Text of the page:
UK laws on euthanasia and assisted suicide explained amid calls for a vote on ... trends now

UK laws on euthanasia and assisted suicide explained amid calls for a vote on ... trends now
UK laws on euthanasia and assisted suicide explained amid calls for a vote on ... trends now

UK laws on euthanasia and assisted suicide explained amid calls for a vote on ... trends now

Euthanasia, or medically assisted death, is currently illegal in both the UK and the wider British Isles. 

Though that may soon change.  

Currently any medic or person who performs euthanasia can face prosecution for manslaughter or murder.

Even helping a terminally ill person take their own life, called assisted suicide, is an offence in England, Wales and Northern Ireland and punishable by up to 14 years in prison.

While no specific law on assisted suicide exists in Scotland, helping someone end their own life could lead to a prosecution for culpable homicide in circumstances where a court determines a person's death was not entirely voluntary. 

In theory, such laws also apply to Brits specifically helping their loved ones seek a medically assisted death overseas in countries such as Switzerland.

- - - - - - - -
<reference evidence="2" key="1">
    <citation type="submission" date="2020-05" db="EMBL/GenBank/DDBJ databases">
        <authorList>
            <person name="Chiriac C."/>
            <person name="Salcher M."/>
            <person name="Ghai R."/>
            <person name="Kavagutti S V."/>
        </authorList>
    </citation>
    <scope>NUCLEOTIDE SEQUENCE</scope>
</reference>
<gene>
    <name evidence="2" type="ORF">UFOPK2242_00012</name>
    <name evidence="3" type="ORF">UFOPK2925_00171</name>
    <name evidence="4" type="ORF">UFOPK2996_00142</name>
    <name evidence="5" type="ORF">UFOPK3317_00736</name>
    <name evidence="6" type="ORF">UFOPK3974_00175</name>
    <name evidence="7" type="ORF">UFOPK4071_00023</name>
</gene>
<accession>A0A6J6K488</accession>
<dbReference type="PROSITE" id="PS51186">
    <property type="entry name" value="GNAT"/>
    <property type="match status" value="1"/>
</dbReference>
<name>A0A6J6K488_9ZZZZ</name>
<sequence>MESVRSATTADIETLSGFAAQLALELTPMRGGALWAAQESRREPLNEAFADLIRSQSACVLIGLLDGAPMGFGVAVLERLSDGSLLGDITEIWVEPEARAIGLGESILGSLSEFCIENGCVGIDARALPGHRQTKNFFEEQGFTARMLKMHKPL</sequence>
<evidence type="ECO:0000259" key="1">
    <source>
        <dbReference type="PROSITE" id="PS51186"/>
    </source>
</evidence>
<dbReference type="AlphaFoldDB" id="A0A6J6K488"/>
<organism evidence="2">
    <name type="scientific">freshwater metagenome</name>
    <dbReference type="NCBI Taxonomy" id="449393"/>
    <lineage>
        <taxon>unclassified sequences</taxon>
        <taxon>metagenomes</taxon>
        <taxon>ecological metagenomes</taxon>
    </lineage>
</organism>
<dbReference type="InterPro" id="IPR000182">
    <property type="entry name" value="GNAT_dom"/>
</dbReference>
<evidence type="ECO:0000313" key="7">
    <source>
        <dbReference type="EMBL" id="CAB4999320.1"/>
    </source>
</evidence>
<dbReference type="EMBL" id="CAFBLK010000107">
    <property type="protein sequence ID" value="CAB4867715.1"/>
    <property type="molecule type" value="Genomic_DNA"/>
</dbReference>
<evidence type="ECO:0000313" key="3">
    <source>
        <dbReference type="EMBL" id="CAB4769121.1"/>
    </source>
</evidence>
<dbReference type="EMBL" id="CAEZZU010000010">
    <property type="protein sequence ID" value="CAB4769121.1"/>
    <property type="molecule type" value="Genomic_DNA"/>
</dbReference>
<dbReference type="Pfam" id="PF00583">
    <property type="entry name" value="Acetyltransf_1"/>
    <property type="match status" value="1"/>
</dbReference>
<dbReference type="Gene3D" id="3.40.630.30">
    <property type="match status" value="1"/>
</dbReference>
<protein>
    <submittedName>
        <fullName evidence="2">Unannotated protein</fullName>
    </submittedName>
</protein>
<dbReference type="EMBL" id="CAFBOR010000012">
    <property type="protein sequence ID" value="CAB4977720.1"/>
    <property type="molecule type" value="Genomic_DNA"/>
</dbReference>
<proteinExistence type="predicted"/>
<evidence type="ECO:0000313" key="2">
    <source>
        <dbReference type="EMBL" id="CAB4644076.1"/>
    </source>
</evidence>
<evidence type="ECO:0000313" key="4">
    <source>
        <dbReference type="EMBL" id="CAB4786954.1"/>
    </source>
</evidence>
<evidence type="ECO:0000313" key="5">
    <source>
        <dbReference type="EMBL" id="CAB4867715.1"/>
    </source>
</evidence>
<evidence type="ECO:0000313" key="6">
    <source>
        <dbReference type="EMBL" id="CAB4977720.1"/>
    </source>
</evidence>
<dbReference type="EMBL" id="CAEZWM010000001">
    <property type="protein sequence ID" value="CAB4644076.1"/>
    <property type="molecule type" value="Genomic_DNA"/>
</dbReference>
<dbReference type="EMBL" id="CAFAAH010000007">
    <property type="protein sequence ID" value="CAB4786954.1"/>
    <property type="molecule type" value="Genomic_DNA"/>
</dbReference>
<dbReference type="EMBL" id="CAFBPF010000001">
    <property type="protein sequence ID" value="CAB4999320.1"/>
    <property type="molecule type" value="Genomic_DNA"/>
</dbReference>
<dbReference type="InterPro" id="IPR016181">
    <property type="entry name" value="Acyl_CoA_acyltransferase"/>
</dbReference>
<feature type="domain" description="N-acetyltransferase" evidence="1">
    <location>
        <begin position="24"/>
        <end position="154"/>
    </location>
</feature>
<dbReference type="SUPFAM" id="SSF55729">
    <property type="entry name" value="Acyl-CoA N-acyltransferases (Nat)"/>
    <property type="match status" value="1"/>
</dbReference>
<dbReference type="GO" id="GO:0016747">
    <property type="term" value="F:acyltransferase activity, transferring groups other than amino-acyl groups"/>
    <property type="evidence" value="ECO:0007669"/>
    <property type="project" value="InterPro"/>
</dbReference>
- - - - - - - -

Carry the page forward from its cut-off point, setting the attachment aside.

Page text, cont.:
Scottish courts have said helping and accompanying someone seeking a medically-assisted death in a country like Switzerland would not normally attract prosecution. 

Those who go, or plan to go, to clinics like Dignitas alone would not be breaking any laws. 

The Crown Prosecution Service investigated 182 cases of assisted suicides between April 2009 and March 2023, the latest data available.

It is not known where they took place, however.  

Four were successfully prosecuted. Another was charged but acquitted,

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